What Advantages Come With Vice President Romney?

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RomneyMcCain.jpg So Mitt Romney is apparently at the top of McCain’s VP list. Reasons, according to Republican insiders who spoke to the Politico:

(1) Romney’s ability to raise money from former business associates and the Mormon community. McCain’s camp apparently believes Romney can raise $50 million in 60 days.

(2) He’s been vetted.

(3) He is an established campaigner who can be trusted to stay on message.

(4) His roots in Michigan, where his father was a governor, may help deliver a crucial swing state.

Okay, basically this comes down to money. Reasons 2 through 4 are silly. He was vetted, yes, and the media found nothing but flip-flops and inconsistencies. He is a experienced campaigner, but he wasn’t very good in the role. I saw Romney speak a bunch of times, and his speaking skills and small-group skills don’t match his presidential looks. There’s a reason why he only won a handful of states.

And speaking of winning states, it isn’t very likely that Michigan, a state that prefers Obama by seven points, is going to vote for McCain just because his VP’s dad was governor 40 years ago.

So like I said, this is all about money. Here’s the tricky thing. McCain is committed to the public financing system — he was hammering Obama for opting out, remember? What that means is that McCain has 84 million government-supplied dollars to spend from the convention until election day. He can only use the money Romney would raise before the convention. So if he chooses Romney in early August, which would be relatively standard, he would have just 30 days or so to take advantage of Romney’s fundraising abilities. Is that an opportunity so great it could sway McCain’s choice? I’m doubtful.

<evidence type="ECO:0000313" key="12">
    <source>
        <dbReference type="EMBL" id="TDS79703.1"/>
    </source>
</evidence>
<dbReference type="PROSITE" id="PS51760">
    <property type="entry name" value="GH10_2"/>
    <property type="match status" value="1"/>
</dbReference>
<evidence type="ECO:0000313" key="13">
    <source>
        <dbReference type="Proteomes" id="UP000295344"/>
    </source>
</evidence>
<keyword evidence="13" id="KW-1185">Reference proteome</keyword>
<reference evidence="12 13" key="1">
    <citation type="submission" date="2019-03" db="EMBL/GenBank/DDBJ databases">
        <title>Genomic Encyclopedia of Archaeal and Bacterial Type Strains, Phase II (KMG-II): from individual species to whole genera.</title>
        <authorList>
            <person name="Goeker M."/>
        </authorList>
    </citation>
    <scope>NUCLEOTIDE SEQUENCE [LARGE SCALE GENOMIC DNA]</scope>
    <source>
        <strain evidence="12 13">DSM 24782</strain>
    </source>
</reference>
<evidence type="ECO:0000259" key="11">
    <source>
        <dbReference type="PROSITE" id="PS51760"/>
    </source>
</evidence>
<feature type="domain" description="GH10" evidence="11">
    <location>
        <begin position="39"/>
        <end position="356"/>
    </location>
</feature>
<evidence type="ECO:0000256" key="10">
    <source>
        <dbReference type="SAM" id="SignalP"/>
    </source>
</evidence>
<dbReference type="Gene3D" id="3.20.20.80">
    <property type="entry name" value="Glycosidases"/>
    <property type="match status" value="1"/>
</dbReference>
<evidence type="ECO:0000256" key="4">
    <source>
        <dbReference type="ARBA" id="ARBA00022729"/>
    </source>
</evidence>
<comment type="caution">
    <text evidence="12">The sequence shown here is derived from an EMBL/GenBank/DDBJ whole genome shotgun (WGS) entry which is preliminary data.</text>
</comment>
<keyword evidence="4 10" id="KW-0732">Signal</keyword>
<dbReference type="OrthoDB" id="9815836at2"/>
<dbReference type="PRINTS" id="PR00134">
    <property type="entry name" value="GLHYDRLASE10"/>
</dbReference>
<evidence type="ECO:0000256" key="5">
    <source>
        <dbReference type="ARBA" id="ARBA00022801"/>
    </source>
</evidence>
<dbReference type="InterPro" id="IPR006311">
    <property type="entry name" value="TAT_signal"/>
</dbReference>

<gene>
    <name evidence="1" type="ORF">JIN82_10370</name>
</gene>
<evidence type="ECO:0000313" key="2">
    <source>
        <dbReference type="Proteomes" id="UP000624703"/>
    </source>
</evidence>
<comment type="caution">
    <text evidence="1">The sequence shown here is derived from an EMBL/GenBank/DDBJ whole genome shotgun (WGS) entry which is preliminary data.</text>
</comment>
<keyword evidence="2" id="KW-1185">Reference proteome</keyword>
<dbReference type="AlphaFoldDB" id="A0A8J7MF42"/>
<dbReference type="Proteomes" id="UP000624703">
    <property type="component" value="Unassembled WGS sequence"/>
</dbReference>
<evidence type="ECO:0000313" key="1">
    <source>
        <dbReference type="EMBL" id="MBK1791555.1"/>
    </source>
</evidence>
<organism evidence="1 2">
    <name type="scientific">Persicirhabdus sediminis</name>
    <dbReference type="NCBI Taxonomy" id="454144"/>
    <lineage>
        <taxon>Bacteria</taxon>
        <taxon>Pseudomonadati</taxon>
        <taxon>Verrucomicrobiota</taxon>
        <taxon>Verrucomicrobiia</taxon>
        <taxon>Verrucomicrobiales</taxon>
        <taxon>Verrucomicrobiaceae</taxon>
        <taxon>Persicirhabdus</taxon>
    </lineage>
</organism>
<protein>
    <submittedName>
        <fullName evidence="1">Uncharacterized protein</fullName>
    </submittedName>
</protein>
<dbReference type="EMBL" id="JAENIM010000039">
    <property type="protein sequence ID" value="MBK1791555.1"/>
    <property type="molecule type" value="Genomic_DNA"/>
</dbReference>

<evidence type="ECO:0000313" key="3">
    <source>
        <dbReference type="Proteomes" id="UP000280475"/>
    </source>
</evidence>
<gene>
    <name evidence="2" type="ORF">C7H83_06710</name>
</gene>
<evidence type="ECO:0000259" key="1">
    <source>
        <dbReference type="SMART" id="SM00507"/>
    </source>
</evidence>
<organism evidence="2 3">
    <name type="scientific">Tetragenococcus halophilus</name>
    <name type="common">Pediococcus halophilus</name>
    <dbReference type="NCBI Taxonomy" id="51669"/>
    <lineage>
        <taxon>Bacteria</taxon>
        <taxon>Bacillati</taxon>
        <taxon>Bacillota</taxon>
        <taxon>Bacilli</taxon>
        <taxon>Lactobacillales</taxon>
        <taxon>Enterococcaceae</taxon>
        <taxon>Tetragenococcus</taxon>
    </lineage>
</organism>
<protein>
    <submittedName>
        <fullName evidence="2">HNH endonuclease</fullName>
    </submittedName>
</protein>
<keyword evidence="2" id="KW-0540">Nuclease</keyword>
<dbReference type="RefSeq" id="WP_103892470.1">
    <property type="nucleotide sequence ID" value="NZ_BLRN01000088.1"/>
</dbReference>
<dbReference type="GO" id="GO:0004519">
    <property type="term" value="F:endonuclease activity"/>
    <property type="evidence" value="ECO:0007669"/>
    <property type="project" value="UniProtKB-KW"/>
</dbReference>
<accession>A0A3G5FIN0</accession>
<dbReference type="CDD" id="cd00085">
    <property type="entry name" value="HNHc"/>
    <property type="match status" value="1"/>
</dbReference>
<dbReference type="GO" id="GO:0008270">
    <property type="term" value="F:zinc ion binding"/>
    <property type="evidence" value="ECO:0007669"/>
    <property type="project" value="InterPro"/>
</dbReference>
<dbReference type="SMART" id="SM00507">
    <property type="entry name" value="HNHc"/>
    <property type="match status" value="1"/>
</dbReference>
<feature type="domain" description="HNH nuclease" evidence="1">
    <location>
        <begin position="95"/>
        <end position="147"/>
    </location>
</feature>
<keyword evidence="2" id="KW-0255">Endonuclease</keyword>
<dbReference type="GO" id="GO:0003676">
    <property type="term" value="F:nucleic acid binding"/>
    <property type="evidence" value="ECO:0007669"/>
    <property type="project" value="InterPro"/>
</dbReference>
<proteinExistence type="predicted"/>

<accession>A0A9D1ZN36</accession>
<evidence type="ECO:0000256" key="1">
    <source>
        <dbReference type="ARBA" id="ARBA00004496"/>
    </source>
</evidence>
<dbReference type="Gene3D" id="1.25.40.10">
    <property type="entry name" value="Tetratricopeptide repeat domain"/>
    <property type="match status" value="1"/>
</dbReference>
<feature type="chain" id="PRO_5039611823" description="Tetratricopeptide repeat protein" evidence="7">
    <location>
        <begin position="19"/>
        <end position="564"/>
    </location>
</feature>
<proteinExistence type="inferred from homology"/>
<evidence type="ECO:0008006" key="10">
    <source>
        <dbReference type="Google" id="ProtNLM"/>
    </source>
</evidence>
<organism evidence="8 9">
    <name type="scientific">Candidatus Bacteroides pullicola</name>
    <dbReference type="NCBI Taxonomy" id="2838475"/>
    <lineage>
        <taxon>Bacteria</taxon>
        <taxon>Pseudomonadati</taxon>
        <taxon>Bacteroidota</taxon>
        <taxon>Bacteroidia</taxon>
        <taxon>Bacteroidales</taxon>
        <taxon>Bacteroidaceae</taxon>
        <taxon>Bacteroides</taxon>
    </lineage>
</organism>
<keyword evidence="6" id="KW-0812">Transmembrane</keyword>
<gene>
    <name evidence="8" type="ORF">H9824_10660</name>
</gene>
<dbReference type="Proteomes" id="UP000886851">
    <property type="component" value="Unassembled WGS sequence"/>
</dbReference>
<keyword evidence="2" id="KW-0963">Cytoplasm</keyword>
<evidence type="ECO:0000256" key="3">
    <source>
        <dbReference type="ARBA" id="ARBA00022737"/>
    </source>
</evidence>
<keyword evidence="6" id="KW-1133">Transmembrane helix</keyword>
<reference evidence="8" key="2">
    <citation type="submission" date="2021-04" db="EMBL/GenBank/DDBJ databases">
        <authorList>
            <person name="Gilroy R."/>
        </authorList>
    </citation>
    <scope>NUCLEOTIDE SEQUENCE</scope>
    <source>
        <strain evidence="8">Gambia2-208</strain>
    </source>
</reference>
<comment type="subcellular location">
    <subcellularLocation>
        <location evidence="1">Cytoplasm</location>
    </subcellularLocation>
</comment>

Alternatively, McCain could choose Romney and then, with a sigh, say that Obama’s decision to opt out of the public financing system has broken the system forever and that now, he too will have to opt out. No amount of sighing is going to keep that from being a PR disaster.

Here’s another complication: According to the Politico, McCain intends to pick his VP right after Obama makes his selection, in what is being called a “bounce-mitigation strategy.” If the Obama campaign wants to negate Romney’s fundraising power, it can just wait until the convention to make its pick.

Or — and this would be super crafty — if it thinks Romney is a terrible pick that will help Obama win the election, it can name Obama’s pick early, adding incentive for McCain to go ahead and give Romney the nod. Democrats haven’t really been convinced of Romney’s seriousness as a national candidate.

Listen, if you made it through this much horse race speculation, I hope you at least took a moment to check out our debate on the future of America’s Iran policy.

Update: David found me in meatspace and pointed out that because McCain has a joint fundraising operation set up with the Republican National Committee, the RNC has what is essentially a giant slush fund that Romney can direct money into. That money would then be used by the RNC on the presidential race and on congressional races. So McCain can remain within the public financing system while indirectly taking advantage of Romney’s fundraising prowess.

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"It's that we're screwed with or without him if we can't show the public that what we do matters for the long term," writes Mother Jones CEO Monika Bauerlein as she kicks off our drive to raise $350,000 in donations from readers by July 17.

This is a big one for us. So, as we ask you to consider supporting our team's journalism, we thought we'd slow down and check in about where Mother Jones is and where we're going after the chaotic last several years. This comparatively slow moment is also an urgent one for Mother Jones: You can read more in "Slow News Is Good News," and if you're able to, please support our team's hard-hitting journalism and help us reach our big $350,000 goal with a donation today.

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